Advice is easy to come by, but it can be misconstrued as criticism when it's unsolicited.
- Step 1: Pick the right moment to offer your insight. Voice your concerns privately. Don't blurt out your opinions regarding spanking in the middle of your grandchild's temper tantrum.
- Step 2: Try not to judge the other parent, especially if they don't heed your advice. Remember, it's not your way or the highway -- there are many ways to raise happy, healthy children.
- FACT: Dr. Benjamin Spock's 1946 book, _Common Sense Book of Baby and Child Care_, has sold more than 50 million copies.
- Step 3: Choose your words carefully when giving unsolicited advice. Your children, friends, and especially strangers may not agree with what you're saying, but it's easier to accept when presented in a neutral manner and in a friendly tone.
- TIP: If you offend someone with your suggestions, make sure to smooth things over quickly. Explain that your advice was only an opinion.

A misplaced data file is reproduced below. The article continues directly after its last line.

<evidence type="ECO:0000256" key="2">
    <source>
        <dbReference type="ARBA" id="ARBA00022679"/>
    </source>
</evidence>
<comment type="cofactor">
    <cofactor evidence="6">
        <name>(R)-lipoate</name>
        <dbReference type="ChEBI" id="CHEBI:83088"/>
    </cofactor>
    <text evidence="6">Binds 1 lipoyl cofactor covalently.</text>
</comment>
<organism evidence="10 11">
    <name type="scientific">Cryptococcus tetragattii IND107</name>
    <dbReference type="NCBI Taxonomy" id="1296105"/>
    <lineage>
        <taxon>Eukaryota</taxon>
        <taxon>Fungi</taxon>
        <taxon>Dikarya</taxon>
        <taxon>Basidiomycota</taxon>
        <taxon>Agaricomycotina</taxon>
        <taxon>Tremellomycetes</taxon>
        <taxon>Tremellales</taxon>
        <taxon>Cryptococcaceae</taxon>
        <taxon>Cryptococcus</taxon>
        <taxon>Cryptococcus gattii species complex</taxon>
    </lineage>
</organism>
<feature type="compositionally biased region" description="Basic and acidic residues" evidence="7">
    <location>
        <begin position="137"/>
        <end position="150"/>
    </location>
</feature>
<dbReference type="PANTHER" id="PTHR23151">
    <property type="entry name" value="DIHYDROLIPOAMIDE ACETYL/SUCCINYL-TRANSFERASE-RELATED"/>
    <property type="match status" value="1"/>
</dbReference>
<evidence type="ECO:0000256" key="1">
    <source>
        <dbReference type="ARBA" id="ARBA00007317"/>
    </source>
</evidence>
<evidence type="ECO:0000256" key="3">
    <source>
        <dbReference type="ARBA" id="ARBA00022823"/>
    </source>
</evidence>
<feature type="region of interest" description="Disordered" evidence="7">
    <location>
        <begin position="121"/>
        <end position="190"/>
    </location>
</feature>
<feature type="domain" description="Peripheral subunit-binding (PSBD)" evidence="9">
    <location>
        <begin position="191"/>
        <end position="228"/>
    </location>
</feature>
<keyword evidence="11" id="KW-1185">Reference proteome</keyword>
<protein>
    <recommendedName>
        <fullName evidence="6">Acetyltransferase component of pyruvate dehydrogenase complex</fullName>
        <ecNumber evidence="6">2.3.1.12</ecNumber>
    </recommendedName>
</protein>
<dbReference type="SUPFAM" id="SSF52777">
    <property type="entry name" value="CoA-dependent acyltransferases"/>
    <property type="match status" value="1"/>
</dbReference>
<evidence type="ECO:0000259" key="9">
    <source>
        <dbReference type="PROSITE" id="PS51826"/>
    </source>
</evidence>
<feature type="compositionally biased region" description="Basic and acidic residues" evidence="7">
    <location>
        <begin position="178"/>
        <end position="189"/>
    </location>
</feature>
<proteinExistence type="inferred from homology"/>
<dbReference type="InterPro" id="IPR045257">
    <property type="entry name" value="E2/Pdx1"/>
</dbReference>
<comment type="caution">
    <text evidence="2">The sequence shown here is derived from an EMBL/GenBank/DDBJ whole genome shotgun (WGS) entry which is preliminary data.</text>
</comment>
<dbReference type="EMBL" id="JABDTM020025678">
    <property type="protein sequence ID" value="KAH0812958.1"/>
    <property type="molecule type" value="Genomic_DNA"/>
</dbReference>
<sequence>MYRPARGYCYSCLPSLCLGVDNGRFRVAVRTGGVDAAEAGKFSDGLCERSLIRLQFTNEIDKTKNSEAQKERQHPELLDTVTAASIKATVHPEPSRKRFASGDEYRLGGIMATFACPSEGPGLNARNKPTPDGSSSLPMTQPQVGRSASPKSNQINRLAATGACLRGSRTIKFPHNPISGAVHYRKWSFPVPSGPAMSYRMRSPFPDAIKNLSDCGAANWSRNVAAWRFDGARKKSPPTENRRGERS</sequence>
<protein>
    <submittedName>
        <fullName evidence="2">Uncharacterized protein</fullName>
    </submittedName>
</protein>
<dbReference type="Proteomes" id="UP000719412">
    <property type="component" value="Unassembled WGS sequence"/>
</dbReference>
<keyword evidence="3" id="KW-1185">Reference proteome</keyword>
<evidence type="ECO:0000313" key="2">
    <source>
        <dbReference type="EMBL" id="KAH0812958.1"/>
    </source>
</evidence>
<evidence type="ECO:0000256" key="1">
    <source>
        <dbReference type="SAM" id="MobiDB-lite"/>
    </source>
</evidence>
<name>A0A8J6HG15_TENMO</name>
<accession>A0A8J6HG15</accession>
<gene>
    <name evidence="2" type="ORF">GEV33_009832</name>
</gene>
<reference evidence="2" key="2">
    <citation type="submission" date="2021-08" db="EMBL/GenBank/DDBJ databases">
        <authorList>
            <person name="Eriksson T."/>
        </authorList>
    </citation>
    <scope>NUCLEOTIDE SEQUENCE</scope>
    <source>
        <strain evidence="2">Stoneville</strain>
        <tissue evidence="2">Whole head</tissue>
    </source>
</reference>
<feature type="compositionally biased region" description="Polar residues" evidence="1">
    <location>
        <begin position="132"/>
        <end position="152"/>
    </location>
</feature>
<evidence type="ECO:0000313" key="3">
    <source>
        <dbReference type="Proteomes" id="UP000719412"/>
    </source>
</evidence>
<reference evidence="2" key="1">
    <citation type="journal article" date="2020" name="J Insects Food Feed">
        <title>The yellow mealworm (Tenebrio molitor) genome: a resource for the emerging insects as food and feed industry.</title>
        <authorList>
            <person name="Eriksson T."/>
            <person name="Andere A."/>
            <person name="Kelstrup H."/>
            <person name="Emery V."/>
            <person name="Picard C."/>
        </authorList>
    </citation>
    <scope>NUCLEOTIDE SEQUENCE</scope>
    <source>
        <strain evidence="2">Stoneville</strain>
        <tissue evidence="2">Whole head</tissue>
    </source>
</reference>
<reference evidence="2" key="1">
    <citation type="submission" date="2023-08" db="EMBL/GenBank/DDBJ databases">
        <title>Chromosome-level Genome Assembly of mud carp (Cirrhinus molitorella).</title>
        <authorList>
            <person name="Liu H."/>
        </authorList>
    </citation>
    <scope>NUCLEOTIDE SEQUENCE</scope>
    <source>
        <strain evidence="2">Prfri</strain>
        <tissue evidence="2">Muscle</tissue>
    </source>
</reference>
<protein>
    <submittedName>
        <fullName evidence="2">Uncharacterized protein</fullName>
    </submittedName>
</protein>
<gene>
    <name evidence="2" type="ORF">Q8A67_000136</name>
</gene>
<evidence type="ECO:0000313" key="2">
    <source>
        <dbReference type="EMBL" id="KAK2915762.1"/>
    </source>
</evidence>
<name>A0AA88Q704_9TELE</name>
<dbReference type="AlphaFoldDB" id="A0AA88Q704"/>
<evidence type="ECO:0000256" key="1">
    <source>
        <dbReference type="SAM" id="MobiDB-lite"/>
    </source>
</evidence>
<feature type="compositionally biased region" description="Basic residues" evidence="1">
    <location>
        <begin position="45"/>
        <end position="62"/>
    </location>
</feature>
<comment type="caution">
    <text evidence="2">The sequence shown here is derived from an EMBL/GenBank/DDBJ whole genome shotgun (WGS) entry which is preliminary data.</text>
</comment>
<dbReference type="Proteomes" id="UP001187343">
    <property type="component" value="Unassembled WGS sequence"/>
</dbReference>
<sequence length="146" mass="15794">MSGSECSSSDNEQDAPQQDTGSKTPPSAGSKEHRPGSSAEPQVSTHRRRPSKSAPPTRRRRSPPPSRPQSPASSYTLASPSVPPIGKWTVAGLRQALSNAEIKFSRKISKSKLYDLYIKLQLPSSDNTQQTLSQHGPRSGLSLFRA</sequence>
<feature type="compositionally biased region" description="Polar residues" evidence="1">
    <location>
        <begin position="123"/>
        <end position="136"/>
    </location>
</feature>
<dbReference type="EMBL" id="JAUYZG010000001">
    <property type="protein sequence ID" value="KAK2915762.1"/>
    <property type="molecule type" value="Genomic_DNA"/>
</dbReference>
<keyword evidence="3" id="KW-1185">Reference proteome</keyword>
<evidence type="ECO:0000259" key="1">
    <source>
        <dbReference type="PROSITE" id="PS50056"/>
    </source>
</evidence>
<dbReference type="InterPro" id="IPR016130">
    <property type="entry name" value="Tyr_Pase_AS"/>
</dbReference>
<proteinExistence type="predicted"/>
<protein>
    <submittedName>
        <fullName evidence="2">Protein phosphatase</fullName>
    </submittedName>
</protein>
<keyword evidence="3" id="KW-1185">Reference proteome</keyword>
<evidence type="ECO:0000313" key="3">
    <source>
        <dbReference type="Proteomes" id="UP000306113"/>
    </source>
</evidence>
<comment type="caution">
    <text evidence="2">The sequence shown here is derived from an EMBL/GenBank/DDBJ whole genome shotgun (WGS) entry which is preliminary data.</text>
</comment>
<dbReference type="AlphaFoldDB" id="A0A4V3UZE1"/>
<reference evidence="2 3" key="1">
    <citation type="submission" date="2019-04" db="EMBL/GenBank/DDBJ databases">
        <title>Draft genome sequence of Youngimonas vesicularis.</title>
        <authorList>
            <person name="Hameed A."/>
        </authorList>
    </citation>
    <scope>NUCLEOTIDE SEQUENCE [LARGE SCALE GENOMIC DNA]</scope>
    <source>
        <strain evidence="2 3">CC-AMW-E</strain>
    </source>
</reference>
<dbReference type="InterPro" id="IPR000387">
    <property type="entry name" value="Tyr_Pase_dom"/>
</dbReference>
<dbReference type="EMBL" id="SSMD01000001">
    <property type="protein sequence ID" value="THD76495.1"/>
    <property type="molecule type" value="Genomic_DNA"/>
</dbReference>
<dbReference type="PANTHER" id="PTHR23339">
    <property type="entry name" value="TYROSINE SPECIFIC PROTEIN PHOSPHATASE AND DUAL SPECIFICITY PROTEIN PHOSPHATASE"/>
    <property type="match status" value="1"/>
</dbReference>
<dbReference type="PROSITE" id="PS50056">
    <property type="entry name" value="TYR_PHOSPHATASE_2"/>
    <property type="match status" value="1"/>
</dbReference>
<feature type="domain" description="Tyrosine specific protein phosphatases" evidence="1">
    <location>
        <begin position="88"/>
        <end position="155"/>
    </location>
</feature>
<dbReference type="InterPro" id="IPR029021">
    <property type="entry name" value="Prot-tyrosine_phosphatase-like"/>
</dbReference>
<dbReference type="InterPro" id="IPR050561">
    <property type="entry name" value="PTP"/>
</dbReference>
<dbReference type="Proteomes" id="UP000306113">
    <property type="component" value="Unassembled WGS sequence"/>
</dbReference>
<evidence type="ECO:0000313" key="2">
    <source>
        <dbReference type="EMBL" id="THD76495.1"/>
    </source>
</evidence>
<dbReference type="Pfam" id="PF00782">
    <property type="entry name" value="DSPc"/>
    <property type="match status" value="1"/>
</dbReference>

- TIP: It's important to observe boundaries. Even if you don't agree with what other parents are doing, hold your tongue to preserve the relationship.
- Step 4: Stay on subject when asked for advice. Use your own experience to offer insight into the topic at hand and avoid going off on a tangent, which could lead to diverging opinions and hurt feelings.
- Step 5: Refrain from giving advice until you're asked for your opinion. Give suggestions when they are specifically requested. When discussing potty training, for instance, and someone asks how you handled it, provide anecdotes about your own children and what worked with them.